The problem with the United Nations-backed trial of the remaining Khmer Rouge leaders, which has just begun in Phnom Penh, is that it is dealing only with the killers of Sin Sisamouth and not with the killers of the family in Neak Long, and not with their collaborators. There were three stages of Cambodia's holocaust. Pol Pot's genocide was but one of them, yet only it has a place in the official memory. It is highly unlikely Pot Pot would have come to power had President Richard Nixon and his national security adviser, Henry Kissinger, not attacked neutral Cambodia. In 1973, B-52s dropped more bombs on Cambodia's populated heartland than were dropped on Japan during all of the Second World War: the equivalent of five Hiroshimas. Declassified files reveal that the CIA was in little doubt of the effect. "[The Khmer Rouge] are using damage caused by B-52 strikes as the main theme of their propaganda," reported the director of operations on May 2, 1973. "This approach has resulted in the successful recruitment of a number of young men [and] has been effective with refugees." Prior to the bombing, the Khmer Rouge had been a Maoist cult without a popular base. The bombing delivered a catalyst. What Nixon and Kissinger began, Pol Pot completed.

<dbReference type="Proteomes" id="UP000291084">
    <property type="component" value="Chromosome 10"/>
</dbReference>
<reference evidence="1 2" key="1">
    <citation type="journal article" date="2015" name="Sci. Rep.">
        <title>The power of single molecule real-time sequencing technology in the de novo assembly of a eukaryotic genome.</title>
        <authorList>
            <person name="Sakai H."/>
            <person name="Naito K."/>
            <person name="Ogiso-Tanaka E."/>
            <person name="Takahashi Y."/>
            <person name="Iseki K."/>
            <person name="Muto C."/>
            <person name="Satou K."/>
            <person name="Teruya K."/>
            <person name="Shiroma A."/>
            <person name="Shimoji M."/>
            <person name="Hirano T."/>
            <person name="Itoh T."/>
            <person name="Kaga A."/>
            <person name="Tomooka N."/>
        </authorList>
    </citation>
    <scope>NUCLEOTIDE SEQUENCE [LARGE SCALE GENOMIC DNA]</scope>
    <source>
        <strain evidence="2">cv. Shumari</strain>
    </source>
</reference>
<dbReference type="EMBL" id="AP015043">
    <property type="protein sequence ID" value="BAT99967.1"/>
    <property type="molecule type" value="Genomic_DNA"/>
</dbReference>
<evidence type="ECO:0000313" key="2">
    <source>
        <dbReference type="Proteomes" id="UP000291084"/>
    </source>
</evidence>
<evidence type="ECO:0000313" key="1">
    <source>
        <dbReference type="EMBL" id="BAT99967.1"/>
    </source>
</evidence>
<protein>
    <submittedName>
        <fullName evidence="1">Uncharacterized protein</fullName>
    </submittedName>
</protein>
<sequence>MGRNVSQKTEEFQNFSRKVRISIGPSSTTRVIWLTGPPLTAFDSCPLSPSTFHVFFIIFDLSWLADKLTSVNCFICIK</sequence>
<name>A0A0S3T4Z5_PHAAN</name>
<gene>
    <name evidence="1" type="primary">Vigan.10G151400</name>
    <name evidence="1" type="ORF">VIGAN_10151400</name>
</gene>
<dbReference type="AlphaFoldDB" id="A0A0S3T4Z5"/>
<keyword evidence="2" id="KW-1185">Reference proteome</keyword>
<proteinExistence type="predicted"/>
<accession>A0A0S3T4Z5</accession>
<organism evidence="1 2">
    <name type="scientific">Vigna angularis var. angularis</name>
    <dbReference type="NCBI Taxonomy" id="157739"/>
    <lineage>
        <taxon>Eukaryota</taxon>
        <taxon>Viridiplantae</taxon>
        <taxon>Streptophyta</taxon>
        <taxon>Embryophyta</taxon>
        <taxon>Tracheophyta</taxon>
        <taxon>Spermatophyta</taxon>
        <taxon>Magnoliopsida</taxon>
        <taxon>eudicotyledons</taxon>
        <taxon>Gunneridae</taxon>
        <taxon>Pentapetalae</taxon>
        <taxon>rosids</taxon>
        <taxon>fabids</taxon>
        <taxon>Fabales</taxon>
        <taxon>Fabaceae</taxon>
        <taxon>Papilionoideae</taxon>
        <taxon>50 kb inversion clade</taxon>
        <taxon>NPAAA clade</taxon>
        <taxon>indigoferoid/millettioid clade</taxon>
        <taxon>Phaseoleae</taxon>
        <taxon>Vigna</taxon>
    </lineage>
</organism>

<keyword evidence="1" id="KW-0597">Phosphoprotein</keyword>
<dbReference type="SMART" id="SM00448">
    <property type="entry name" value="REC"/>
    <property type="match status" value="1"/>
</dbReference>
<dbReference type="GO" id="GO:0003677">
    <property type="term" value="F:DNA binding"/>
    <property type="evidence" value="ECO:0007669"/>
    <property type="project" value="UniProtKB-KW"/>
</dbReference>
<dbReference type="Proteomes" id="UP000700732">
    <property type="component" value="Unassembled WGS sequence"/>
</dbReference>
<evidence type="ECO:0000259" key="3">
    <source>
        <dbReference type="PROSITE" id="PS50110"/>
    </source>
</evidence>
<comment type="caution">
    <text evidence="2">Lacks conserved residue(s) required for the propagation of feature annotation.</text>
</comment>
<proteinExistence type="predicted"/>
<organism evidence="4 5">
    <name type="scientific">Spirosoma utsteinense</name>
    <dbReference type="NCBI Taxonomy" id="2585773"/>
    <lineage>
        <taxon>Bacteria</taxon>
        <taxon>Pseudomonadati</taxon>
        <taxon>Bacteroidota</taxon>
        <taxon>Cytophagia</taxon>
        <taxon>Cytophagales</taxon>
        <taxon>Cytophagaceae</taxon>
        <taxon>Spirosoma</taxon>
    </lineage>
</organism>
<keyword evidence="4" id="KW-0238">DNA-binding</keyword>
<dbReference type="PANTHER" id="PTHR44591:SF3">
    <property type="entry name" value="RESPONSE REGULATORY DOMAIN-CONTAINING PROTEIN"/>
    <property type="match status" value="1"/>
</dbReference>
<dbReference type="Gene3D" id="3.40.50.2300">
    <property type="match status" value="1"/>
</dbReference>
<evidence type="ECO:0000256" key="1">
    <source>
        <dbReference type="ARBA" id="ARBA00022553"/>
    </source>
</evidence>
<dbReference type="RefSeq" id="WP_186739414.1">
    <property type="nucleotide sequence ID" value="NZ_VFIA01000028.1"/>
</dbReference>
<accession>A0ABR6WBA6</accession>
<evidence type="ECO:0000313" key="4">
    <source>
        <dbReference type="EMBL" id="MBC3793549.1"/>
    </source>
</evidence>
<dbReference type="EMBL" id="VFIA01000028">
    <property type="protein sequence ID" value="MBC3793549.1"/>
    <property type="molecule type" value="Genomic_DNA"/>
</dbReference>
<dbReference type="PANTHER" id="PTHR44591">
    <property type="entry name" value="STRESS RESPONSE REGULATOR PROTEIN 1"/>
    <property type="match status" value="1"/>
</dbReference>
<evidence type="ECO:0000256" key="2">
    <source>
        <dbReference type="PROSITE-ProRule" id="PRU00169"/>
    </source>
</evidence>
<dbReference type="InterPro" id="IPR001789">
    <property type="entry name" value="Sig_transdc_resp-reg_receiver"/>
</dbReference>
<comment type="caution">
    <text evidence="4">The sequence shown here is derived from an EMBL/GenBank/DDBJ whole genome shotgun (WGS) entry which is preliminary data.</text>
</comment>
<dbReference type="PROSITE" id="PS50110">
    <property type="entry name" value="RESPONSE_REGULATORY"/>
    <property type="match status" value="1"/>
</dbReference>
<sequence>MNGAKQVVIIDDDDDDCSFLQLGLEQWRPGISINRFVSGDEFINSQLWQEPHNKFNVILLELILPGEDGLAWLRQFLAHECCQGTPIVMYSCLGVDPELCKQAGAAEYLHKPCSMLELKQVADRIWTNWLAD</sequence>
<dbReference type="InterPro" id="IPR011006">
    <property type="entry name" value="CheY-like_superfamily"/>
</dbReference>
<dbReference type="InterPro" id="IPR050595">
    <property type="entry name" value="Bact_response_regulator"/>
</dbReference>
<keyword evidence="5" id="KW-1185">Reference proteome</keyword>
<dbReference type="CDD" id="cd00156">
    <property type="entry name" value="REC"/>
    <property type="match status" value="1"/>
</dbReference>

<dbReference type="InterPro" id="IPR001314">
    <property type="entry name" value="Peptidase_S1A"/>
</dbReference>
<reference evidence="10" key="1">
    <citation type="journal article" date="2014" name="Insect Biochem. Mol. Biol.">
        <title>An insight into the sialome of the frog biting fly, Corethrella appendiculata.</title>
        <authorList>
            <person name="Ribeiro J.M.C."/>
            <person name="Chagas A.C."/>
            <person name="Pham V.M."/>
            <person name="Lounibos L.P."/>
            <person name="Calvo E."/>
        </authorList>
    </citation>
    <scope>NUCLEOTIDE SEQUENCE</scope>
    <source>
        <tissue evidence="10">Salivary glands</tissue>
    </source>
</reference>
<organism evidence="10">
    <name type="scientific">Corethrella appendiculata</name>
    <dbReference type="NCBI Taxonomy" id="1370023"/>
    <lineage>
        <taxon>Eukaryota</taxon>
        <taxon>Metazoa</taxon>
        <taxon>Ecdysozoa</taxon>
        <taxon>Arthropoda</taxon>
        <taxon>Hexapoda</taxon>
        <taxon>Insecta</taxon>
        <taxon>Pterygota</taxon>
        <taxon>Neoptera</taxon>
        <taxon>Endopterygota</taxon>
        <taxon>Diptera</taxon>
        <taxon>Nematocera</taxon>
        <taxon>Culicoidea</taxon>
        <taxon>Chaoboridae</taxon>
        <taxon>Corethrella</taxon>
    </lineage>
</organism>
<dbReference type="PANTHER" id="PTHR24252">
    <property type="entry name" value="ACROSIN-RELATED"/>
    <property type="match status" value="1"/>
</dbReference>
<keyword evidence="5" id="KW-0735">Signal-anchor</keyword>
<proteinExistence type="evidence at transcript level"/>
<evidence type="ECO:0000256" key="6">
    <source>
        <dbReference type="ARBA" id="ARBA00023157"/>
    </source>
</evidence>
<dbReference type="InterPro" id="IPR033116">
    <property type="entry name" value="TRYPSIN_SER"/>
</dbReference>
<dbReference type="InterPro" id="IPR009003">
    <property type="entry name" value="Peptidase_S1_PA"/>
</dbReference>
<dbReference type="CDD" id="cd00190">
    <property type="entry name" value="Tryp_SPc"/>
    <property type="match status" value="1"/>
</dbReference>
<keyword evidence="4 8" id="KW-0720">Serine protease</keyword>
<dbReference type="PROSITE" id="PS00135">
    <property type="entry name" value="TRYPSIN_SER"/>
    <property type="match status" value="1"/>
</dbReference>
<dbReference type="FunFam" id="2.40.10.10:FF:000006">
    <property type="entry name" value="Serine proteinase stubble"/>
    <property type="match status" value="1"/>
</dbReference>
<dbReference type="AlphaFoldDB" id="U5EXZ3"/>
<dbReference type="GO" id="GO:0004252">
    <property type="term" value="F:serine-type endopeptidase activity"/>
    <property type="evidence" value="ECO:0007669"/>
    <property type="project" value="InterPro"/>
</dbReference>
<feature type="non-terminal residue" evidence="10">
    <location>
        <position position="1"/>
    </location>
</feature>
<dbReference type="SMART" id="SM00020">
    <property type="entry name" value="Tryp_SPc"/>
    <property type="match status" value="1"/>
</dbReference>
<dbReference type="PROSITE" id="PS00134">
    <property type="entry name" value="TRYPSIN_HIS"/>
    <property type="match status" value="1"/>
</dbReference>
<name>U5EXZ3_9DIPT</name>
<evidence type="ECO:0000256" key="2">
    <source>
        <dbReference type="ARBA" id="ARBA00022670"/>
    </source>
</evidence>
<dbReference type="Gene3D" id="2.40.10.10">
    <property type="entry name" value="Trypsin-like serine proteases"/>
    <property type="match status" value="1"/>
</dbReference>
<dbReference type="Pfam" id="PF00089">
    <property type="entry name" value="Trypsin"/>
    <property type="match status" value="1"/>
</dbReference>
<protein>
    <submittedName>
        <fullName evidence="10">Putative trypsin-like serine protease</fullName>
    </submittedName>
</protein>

Kissinger will not be in the dock in Phnom Penh. He is advising President Obama on geo-politics. Neither will Margaret Thatcher, nor a number of her comfortably retired senior ministers and officials who, in secretly supporting the Khmer Rouge after the Vietnamese had expelled them, contributed directly to the third stage of Cambodia's holocaust. In 1979, the US and British governments imposed a devastating embargo on stricken Cambodia because its liberators, Vietnam, had come from the wrong side of the Cold War. Few Foreign Office campaigns have been as cynical or as brutal. At the UN, the British demanded that the now defunct Pol Pot regime retain the "right" to represent its victims at the UN and voted with Pol Pot in the agencies of the UN, including the World Health Organization, thereby preventing it from working inside Cambodia.